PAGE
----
Thread: dim tolerances
28/02/2014 13:58:55

a few years ago back in the 1930s or40s a famous locomotive engineer (cant remember which one) who had come from the aircraft industry, designed a locomotive that would not run,the problem was he had used aircraft tolerences .we all like to work as close as we can and make a nice job but lets not take the fun out of it by people thinking that if they don't hit the prescribed measurement the product they make is not good which, when you read some of the post from a newbsy they think they have got to produce something exact instead of something that just works. think theres to much emphasis on tolerance and not enough on machining procedures which would be more helpful to a lot of people that unable think outside the box not every one has an adaptable brain but It should not stop them making there bits ian c

Thread: Slitting saw advice
28/02/2014 11:32:14

without any doubt number 2 ,the other 2 are called climber milling which allows the cutter to grab the work piece and try and drag it in .like others have said slow speed personely I use between 60/100 rpm on small up to 2" then half that for large ones, also high speed will just burn out your 10 quid cutter ian c

Thread: wozzits
25/02/2014 17:45:13

they measure inside and out me thinks ian c

25/02/2014 17:43:51

umph ha ha

Thread: Lathe Tool Inserts
25/02/2014 17:24:48

I think its just sometimes personel preference and experience,also the type of machines and probably for the majority cost, many are in retirement or have children, to buy tips are quite expensive and once warn or damage is in the bin ,where as hss can be reground at no cost other than the initial outlay.At some point probably sooner than later you will have to grind up special tools for a purpose even on an easy job where a standard tool wont do {and drill bits}.I don't mean to put you off by any sense ,only that this is such a broad subject and at the end of it ,it will be up to you what you prefer it might even be both ian c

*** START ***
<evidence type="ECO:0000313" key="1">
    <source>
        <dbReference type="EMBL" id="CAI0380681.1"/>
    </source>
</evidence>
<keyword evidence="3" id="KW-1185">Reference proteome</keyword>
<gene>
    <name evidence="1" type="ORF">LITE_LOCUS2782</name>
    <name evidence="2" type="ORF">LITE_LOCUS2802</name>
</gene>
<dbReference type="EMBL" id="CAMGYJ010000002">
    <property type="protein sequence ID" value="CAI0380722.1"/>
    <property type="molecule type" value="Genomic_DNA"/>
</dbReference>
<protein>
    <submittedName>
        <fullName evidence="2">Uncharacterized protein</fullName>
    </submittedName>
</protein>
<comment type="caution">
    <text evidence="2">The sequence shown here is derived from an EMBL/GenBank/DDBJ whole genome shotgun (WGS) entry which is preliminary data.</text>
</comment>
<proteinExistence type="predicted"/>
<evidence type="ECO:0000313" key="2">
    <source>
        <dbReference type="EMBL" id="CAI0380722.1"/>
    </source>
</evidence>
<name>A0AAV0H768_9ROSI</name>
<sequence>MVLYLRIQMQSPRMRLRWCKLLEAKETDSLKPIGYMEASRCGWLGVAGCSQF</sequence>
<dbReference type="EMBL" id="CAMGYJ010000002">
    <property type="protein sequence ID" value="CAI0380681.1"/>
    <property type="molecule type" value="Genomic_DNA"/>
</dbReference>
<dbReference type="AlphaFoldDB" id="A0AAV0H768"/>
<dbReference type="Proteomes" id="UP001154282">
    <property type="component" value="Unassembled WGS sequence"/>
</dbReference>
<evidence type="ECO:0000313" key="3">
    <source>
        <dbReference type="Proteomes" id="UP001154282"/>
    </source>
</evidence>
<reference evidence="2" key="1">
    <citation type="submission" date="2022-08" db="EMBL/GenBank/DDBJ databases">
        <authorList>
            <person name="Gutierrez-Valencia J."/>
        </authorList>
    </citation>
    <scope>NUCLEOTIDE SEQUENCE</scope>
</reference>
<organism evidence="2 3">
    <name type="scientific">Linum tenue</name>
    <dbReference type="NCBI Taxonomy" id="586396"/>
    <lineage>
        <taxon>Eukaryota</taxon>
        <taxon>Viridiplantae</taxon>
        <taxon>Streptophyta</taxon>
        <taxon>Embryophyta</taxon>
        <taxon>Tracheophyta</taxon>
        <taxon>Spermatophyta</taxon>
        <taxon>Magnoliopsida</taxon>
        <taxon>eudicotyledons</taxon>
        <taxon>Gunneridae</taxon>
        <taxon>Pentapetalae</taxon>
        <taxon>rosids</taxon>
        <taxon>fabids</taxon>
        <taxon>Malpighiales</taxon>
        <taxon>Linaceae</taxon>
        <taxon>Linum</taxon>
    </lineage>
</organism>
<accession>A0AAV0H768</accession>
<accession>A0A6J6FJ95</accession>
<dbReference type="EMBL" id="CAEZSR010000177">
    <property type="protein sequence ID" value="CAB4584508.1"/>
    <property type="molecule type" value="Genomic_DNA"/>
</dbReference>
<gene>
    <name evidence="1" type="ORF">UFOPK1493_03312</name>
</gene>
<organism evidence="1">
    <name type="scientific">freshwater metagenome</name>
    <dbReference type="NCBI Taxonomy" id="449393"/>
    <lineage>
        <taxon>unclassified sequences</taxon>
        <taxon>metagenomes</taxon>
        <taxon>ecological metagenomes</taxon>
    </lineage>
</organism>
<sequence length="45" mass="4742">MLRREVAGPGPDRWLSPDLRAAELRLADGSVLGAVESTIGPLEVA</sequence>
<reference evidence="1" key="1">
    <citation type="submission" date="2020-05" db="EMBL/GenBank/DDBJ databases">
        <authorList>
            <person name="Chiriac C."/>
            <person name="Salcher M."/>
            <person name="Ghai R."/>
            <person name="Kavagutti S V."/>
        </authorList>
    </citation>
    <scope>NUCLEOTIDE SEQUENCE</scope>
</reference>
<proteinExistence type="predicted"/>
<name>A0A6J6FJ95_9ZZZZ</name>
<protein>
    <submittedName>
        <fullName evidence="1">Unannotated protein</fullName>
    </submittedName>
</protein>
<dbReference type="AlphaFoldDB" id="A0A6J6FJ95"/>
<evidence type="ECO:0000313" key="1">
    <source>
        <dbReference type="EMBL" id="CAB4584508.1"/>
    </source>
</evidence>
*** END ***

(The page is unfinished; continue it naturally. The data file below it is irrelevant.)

25/02/2014 11:58:23

I agree JA, Im sorry if captain biggles was offended but you will have to buy one more piece of essential equipment in the form of some sort of grinder/ linisher eventualy, and please don't jump to the conclusion that every one that offers advice is time served .Many people on this and other forums are from totally unrelated back grounds and there comments remarks and advice come from there own experiences in the hope that it makes newbes life a lot easier and more enjoyable and It does nt matter how much you know you never stop learning cos theres always something new ian c

Thread: What did you do today? (2014)
25/02/2014 10:49:07

ye john get the destruction out of the way early then you ve got all day to sort it out, enjoy

Thread: Lathe Tool Inserts
23/02/2014 22:15:33

nothing against Harold Hall but now you can learn more from these fellas experiences have fun ian c